May 17, 2020

Chinese startup TuSimple to test driverless trucks in Arizona in 2018

Callum Rivett
2 min
Chinese technology startup TuSimple will challenge Tesla and Waymo when they bring their autonomous truck project to Arizona's roads in a 2018 test.


Chinese technology startup TuSimple will challenge Tesla and Waymo when they bring their autonomous truck project to Arizona's roads in a 2018 test.

Tests in the Chinese province of Hebei have already been approved and will be carried out in October 2017, with an agreement signed with the Caofeidian government to conduct trials on the highways within the district.

Having already completed a 200-mile Level 4 test drive between Yuma, Arizona and San Diego in June, TuSimple ranks alongside Uber and Waymo in the autonomous industry.

Tesla, meanwhile, has planned to conduct Level 5 tests - which do not need a human at all - but have not yet finalised a date.


Commercial services will begin in 2019, with a 20-mile route in Shanghai linking the port and warehousing, whilst a 120-mile stretch of highway between Phoenix and Tucson will be the first roadway in America to host the technology.

The main benefit of autonomous driving is safety - with the US estimating that 96% of all road traffic accidents are caused by human error, having AI could reduce the number of annual fatalities drastically.

China estimates that 25,000 people are killed by trucks every year, with 30% of all truck drivers suffering from fatigue early in the morning and at night.

Costs would also decrease by around 40% if autonomous commercial trucks were adopted into the industry, helping to alleviate the shortage of drivers.


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Jun 11, 2021

Google AI Designs Next-Gen Chips In Under 6 Hours

3 min
Google AI’s deep reinforcement learning algorithms can optimise chip floor plans exponentially faster than their human counterparts

In a Google-Nature paper published on Wednesday, the company announced that AI will be able to design chips in less than six hours. Humans currently take months to design and layout the intricate chip wiring. Although the tech giant has been working in silence on the technology for years, this is the first time that AI-optimised chips have hit the mainstream—and that the company will sell the result as a commercial product. 


“Our method has been used in production to design the next generation of Google TPU (tensor processing unit chips)”, the paper’s authors, Azalea Mirhoseini and Anna Goldie wrote. The TPU v4 chips are the fastest Google system ever launched. “If you’re trying to train a large AI/ML system, and you’re using Google’s TensorFlow, this will be a big deal”, said Jack Gold, President and Principal Analyst at J.Gold Associates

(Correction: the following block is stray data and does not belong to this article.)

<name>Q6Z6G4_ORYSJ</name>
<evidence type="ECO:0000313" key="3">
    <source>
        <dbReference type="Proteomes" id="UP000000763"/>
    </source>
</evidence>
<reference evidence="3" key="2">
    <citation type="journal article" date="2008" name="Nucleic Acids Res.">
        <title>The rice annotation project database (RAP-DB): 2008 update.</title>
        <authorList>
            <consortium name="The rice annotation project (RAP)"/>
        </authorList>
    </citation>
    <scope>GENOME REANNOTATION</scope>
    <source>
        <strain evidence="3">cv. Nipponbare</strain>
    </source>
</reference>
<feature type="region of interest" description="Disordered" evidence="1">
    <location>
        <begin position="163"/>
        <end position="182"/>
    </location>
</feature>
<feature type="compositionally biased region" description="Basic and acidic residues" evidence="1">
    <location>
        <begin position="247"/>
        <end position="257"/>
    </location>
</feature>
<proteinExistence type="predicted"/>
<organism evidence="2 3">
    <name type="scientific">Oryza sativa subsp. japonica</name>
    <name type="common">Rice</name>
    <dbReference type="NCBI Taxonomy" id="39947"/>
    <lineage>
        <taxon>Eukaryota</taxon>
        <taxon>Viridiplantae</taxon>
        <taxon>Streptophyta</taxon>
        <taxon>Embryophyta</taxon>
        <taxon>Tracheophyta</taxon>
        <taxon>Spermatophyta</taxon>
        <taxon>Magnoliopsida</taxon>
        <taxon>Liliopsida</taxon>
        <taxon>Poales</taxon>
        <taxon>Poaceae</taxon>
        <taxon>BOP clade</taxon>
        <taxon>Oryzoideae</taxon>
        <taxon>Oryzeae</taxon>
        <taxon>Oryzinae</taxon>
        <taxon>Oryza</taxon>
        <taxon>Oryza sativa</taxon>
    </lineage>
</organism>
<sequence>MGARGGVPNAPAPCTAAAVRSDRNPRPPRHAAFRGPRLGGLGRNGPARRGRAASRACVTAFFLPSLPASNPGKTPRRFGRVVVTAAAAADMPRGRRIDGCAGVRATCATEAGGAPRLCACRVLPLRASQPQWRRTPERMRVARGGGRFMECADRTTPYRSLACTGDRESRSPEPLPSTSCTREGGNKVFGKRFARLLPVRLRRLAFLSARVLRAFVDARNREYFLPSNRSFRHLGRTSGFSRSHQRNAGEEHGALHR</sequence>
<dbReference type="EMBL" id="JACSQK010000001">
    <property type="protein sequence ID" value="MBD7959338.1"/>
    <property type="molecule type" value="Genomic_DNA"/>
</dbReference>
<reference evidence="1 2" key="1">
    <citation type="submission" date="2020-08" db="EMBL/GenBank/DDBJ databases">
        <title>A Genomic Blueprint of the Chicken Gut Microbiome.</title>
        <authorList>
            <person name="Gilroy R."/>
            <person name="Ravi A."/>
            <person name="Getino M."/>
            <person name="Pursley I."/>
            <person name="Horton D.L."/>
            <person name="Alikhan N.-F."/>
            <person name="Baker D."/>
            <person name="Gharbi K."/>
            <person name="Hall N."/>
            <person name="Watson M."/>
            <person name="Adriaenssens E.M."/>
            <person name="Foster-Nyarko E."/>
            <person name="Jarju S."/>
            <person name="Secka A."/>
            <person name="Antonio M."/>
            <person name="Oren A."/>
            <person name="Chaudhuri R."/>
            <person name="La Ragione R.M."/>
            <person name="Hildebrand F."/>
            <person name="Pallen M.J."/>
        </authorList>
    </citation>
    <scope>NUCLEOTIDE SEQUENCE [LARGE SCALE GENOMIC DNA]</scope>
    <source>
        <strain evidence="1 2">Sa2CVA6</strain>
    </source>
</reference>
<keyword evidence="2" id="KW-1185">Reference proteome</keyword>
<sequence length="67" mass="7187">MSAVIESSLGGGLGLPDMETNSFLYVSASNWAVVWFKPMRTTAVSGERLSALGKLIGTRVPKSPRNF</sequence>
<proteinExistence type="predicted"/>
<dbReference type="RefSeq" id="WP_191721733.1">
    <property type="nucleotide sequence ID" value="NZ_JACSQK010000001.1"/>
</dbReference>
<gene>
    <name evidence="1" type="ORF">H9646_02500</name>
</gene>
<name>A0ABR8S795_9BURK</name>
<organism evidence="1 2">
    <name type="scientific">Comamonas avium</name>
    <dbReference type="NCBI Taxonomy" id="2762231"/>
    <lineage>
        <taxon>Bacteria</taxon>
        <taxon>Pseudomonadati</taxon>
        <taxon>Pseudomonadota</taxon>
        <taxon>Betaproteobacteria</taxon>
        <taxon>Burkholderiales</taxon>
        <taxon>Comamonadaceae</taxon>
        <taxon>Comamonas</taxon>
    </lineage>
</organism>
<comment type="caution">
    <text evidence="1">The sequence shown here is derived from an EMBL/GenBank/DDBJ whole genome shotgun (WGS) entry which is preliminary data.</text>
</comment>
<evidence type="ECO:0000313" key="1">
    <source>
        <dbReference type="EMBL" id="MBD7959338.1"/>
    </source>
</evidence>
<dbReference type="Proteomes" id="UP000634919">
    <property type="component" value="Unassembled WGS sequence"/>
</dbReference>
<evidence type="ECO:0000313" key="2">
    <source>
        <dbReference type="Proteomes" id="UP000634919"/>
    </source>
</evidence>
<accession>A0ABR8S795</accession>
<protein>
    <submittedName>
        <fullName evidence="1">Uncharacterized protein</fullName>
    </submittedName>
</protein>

Training the Algorithm 

In a process called reinforcement learning, Google engineers used a set of 10,000 chip floor plans to train the AI. Each example chip was assigned a score of sorts based on its efficiency and power usage, which the algorithm then used to distinguish between “good” and “bad” layouts. The more layouts it examines, the better it can generate versions of its own. 


Designing floor plans, or the optimal layouts for a chip’s sub-systems, takes intense human effort. Yet floorplanning is similar to an elaborate game. It has rules, patterns, and logic. In fact, just like chess or Go, it’s the ideal task for machine learning. Machines, after all, don’t follow the same constraints or in-built conditions that humans do; they follow logic, not preconception of what a chip should look like. And this has allowed AI to optimise the latest chips in a way we never could. 


As a result, AI-generated layouts look quite different to what a human would design. Instead of being neat and ordered, they look slightly more haphazard. Blurred photos of the carefully guarded chip designs show a slightly more chaotic wiring layout—but no one is questioning its efficiency. In fact, Google is starting to evaluate how it could use AI in architecture exploration and other cognitively intense tasks. 


Major Implications for the Semiconductor Sector 

Part of what’s impressive about Google’s breakthrough is that it could throw Moore’s Law, the axion that the number of transistors on a chip doubles every five years, out the window. The physical difficulty of squeezing more CPUs, GPUs, and memory on tiny silicon die will still exist, but AI optimisation may help speed up chip performance.


Any chance that AI can help speed up current chip production is welcome news. Though the U.S. Senate recently passed a US$52bn bill to supercharge domestic semiconductor supply chains, its largest tech firms remain far behind. According to Holger Mueller, principal analyst at Constellation Research, “the faster and cheaper AI will win in business and government, including with the military”. 


All in all, AI chip optimisation could allow Google to pull ahead of its competitors such as AWS and Microsoft. And if we can speed up workflows, design better chips, and use humans to solve more complex, fluid, wicked problems, that’s a win—for the tech world and for society. 



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